On Saturday, as part of my freelance journalism work I do, I had an opportunity to cover the scheduled auction of former Tennessee football coach Derek Dooley’s home in West Knoxville.
He has, of course, moved on to Dallas with his family as receivers coach of the Cowboys of the NFL, but his large and historic home bought within his first year at Tennessee for more than $2 million was still for sale.
I had volunteered to cover the event for the Knoxville News Sentinel, so I was excited knowing it would not be the typical high school sports event or weekly festival type story.
Being interested in history, I had in advance tracked down some information about the builder of the home back in the 1930s – Otho Dorsett, who had made his money with the Knox Porcelain Corp. I had also learned that the two recent owners of the home before the Dooleys were a Dr. John Hoskins Jr. and Knoxville investments and real estate official Robert Talbott.
After driving down winding Duncan Road just west of Lakeshore Park past a variety of homes representing different eras and personal incomes, I saw the address – 2130 Duncan Road.
I had actually driven by the 10,000-square-foot home once before back in 2010. An article in the paper had mentioned about the Dooley family’s purchase of the home and its address. So being a curious – or maybe nosy – person, I drove by it one day. And I was impressed with the aesthetically pleasing home sitting at the top of a nicely sloping hill and was glad it was not a typical large house built in the last 10 years.
When I pulled into the driveway Saturday morning, I immediately knew something did not seem right, as I saw only three or four cars, and one appeared to be turning around.
A man named Chuck Fisher, representing the Furrow Auction Co., and his son were letting people know the auction was canceled because the home had been sold the day before. But complicating the matter for me was that he said the buyer and the price were being kept confidential until the closing, when, of course, it becomes public record.
I got a little information from him, and he did tell me that a former owner, Robert “Doc” Morris, was there. So I parked my car and went up and talked with him.
A retired surgeon whose life growing up as the son of an educator in rural Sevier County gave him an easily approachable personality, Dr. Morris talked about owning the home from 1970-87.
After talking with him for a period and seeing just a few other cars drive up and turn around after being told the auction was canceled, I was told by Mr. Fisher that they needed to secure and close up the property.
I asked if I could get a picture of the front of the house, and he said that would be fine. So Dr. Morris and I walked up to the house from the west side and I took a few pictures of the front while he told me some more information about the house and the additions made to it.
He said he had built on to the back of the house, finding nearly identical brick in Virginia, and that he formerly had a swimming pool right next to the east end of the house. Today, a large terrace patio with a grill and lounge chairs is there, and a water-over-the-dam type of swimming pool and an outdoor basketball court sit about 20-30 yards down the east side of the hill.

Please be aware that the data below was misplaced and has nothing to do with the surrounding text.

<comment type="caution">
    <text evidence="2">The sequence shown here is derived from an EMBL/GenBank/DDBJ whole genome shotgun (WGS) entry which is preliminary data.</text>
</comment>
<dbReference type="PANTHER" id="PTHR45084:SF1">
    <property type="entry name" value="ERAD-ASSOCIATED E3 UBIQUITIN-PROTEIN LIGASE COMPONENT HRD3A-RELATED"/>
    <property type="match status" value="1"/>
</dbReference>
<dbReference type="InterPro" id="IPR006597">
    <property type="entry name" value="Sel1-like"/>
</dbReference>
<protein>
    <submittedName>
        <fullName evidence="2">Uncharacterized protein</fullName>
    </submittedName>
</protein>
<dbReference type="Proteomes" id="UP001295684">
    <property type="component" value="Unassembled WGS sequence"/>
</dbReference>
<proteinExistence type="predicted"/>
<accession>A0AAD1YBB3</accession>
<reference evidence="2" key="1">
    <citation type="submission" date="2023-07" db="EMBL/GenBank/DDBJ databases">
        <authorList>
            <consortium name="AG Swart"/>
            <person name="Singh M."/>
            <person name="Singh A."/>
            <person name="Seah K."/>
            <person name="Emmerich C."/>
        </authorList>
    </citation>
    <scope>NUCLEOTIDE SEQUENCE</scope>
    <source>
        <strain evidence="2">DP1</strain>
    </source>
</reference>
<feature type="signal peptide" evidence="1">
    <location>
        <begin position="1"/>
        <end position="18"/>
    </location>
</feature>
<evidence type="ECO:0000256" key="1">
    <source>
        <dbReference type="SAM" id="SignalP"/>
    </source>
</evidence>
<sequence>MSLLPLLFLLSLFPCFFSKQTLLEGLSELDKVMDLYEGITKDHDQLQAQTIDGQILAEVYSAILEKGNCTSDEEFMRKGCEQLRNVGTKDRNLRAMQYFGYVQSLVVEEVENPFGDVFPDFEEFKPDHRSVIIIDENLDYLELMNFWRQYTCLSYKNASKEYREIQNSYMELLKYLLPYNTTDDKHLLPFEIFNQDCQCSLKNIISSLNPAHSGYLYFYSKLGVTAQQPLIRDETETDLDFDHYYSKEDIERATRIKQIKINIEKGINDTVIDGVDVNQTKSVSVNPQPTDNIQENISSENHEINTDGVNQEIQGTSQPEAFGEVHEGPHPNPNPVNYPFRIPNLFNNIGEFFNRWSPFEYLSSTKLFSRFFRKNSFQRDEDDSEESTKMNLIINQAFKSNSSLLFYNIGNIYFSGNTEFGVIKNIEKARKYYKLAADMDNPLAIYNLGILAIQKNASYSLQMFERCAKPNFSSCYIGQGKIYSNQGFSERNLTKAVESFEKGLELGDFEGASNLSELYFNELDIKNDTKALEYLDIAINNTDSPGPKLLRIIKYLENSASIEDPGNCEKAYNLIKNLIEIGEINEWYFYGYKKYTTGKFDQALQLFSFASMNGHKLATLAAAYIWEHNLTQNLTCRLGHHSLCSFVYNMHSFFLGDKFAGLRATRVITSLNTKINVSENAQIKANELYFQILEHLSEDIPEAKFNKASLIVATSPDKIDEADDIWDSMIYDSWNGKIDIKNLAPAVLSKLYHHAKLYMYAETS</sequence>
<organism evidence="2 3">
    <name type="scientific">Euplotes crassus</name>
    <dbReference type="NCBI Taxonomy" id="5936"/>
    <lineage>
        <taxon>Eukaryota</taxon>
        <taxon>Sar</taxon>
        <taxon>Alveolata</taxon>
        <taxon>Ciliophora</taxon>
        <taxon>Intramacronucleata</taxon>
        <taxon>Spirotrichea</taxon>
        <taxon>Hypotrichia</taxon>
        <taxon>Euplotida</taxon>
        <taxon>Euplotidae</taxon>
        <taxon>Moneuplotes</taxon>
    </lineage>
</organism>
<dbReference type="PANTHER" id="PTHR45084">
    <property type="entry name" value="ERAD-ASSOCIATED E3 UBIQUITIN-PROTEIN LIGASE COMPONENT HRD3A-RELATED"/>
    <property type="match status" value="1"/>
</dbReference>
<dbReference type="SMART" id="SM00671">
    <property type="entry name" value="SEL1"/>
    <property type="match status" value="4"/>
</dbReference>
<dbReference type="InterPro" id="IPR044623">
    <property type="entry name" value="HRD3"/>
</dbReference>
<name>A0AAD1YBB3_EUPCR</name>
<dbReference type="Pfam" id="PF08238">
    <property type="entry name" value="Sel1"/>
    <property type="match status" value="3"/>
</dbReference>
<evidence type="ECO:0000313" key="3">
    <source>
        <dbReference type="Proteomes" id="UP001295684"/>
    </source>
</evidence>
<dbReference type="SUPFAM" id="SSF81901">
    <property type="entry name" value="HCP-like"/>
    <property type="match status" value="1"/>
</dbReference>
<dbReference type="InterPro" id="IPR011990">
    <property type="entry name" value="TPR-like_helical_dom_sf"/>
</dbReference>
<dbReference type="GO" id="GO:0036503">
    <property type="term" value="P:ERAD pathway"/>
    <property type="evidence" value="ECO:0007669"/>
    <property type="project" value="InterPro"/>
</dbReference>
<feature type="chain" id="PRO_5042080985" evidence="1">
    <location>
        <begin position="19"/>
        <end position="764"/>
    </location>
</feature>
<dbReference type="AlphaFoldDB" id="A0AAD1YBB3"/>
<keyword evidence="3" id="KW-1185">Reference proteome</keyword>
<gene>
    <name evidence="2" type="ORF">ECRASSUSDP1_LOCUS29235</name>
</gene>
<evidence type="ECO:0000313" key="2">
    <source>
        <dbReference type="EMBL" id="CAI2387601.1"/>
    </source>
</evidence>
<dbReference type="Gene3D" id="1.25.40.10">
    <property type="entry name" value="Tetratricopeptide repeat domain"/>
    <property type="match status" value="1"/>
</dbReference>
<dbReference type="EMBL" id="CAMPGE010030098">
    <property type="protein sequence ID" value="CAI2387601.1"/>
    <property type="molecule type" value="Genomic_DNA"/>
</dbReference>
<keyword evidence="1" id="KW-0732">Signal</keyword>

He also told me that the estate originally had about 60 more acres, but he sold those off.
As we walked around, I started thinking about the Dooley family and the disappointments that come at some point for most everybody, even for people of means or accomplishment.
I had gone to the University of Georgia when Derek’s father, Vince, was the football coach, and I had observed and talked briefly with Derek and his family when I would see them fairly regularly at Church Street United Methodist Church. His wife, Dr. Allison Dooley, seemed especially nice and approachable, and his three children seemed like typically happy and well-adjusted youngsters.
In part because of those connections, I wanted to see him succeed, except, of course, when he played my alma mater. But he did not win enough games from 2010-12 and resigned. And then after he left and was replaced by Butch Jones and his more magnetic personality, more people began to criticize former Coach Dooley’s coaching style on and off the field.
As a Georgia fan, I could relate to that, as I greatly scrutinized less successful Bulldog football coaches Ray Goff and Jim Donnan, and even the likable Mark Richt’s record with player off-the-field incidents.
But as I walked back to my car Saturday, I was just thinking of the sadness of the whole Dooley family situation in Knoxville, even though they are probably doing well living in Dallas, his wife’s former hometown.
Maybe he can find another head coaching job somewhere if he wants and can try to redeem his career after learning from whatever mistakes he made at Tennessee. Or maybe he can become an athletic director, like he was at Louisiana Tech.
Or maybe he can even practice law, which I had heard around our church he was planning on doing for a period in Knoxville until the Dallas job suddenly opened.
Anyway, I said goodbye to Dr. Morris and Mr. Fisher from the auction company. After getting in my car but before leaving, I quickly tried to call real estate listing agent Sharon Bailey to get a little more information for my story. I was thankfully able to reach her.
After getting off the phone, I drove the 100 yards or so down the driveway knowing I was the only one still there. It was an interesting feeling to say the least and a quiet contrast to the attention that was expected to have been thrust on that estate that morning.